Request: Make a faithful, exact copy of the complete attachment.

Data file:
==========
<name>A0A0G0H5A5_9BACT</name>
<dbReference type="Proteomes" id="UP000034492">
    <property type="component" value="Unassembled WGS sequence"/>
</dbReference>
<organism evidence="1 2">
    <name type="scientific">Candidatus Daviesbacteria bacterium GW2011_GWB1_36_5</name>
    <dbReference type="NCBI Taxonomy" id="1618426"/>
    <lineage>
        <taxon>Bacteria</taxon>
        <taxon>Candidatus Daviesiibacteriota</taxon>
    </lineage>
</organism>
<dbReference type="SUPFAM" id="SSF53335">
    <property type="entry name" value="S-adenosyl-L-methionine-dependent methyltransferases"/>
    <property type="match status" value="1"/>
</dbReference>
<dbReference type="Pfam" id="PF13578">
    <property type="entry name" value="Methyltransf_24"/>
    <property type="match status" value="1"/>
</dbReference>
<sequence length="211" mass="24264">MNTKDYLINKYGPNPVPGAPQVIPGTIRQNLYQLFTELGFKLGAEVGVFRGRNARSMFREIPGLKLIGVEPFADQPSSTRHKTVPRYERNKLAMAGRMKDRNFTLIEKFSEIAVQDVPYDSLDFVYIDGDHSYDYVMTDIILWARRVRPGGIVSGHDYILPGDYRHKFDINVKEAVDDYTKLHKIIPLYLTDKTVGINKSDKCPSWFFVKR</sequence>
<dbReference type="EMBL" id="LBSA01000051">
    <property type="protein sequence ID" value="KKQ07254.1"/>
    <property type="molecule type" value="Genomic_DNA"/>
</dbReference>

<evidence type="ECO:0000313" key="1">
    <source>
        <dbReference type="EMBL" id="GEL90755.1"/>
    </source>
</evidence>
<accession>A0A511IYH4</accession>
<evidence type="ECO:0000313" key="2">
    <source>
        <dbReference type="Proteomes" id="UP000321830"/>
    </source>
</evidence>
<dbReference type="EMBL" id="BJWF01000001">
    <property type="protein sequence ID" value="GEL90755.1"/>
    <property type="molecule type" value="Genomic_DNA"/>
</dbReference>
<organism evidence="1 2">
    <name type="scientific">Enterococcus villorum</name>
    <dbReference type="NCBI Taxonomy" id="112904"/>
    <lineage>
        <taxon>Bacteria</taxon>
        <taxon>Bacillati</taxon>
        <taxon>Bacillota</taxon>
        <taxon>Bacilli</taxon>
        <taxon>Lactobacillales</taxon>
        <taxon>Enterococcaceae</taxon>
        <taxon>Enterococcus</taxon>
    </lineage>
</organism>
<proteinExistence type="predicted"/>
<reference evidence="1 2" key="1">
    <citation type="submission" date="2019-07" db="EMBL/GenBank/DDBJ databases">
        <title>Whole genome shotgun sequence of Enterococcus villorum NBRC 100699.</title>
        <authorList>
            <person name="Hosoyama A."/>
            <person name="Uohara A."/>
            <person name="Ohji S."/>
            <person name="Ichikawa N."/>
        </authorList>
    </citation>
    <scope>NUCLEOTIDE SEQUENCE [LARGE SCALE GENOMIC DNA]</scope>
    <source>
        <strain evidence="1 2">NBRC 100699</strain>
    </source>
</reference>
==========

<name>A0A0G0H5A5_9BACT</name>
<dbReference type="Proteomes" id="UP000034492">
    <property type="component" value="Unassembled WGS sequence"/>
</dbReference>
<organism evidence="1 2">
    <name type="scientific">Candidatus Daviesbacteria bacterium GW2011_GWB1_36_5</name>
    <dbReference type="NCBI Taxonomy" id="1618426"/>
    <lineage>
        <taxon>Bacteria</taxon>
        <taxon>Candidatus Daviesiibacteriota</taxon>
    </lineage>
</organism>
<dbReference type="SUPFAM" id="SSF53335">
    <property type="entry name" value="S-adenosyl-L-methionine-dependent methyltransferases"/>
    <property type="match status" value="1"/>
</dbReference>
<dbReference type="Pfam" id="PF13578">
    <property type="entry name" value="Methyltransf_24"/>
    <property type="match status" value="1"/>
</dbReference>
<sequence length="211" mass="24264">MNTKDYLINKYGPNPVPGAPQVIPGTIRQNLYQLFTELGFKLGAEVGVFRGRNARSMFREIPGLKLIGVEPFADQPSSTRHKTVPRYERNKLAMAGRMKDRNFTLIEKFSEIAVQDVPYDSLDFVYIDGDHSYDYVMTDIILWARRVRPGGIVSGHDYILPGDYRHKFDINVKEAVDDYTKLHKIIPLYLTDKTVGINKSDKCPSWFFVKR</sequence>
<dbReference type="EMBL" id="LBSA01000051">
    <property type="protein sequence ID" value="KKQ07254.1"/>
    <property type="molecule type" value="Genomic_DNA"/>
</dbReference>

<evidence type="ECO:0000313" key="1">
    <source>
        <dbReference type="EMBL" id="GEL90755.1"/>
    </source>
</evidence>
<accession>A0A511IYH4</accession>
<evidence type="ECO:0000313" key="2">
    <source>
        <dbReference type="Proteomes" id="UP000321830"/>
    </source>
</evidence>
<dbReference type="EMBL" id="BJWF01000001">
    <property type="protein sequence ID" value="GEL90755.1"/>
    <property type="molecule type" value="Genomic_DNA"/>
</dbReference>
<organism evidence="1 2">
    <name type="scientific">Enterococcus villorum</name>
    <dbReference type="NCBI Taxonomy" id="112904"/>
    <lineage>
        <taxon>Bacteria</taxon>
        <taxon>Bacillati</taxon>
        <taxon>Bacillota</taxon>
        <taxon>Bacilli</taxon>
        <taxon>Lactobacillales</taxon>
        <taxon>Enterococcaceae</taxon>
        <taxon>Enterococcus</taxon>
    </lineage>
</organism>
<proteinExistence type="predicted"/>
<reference evidence="1 2" key="1">
    <citation type="submission" date="2019-07" db="EMBL/GenBank/DDBJ databases">
        <title>Whole genome shotgun sequence of Enterococcus villorum NBRC 100699.</title>
        <authorList>
            <person name="Hosoyama A."/>
            <person name="Uohara A."/>
            <person name="Ohji S."/>
            <person name="Ichikawa N."/>
        </authorList>
    </citation>
    <scope>NUCLEOTIDE SEQUENCE [LARGE SCALE GENOMIC DNA]</scope>
    <source>
        <strain evidence="1 2">NBRC 100699</strain>
    </source>
</reference>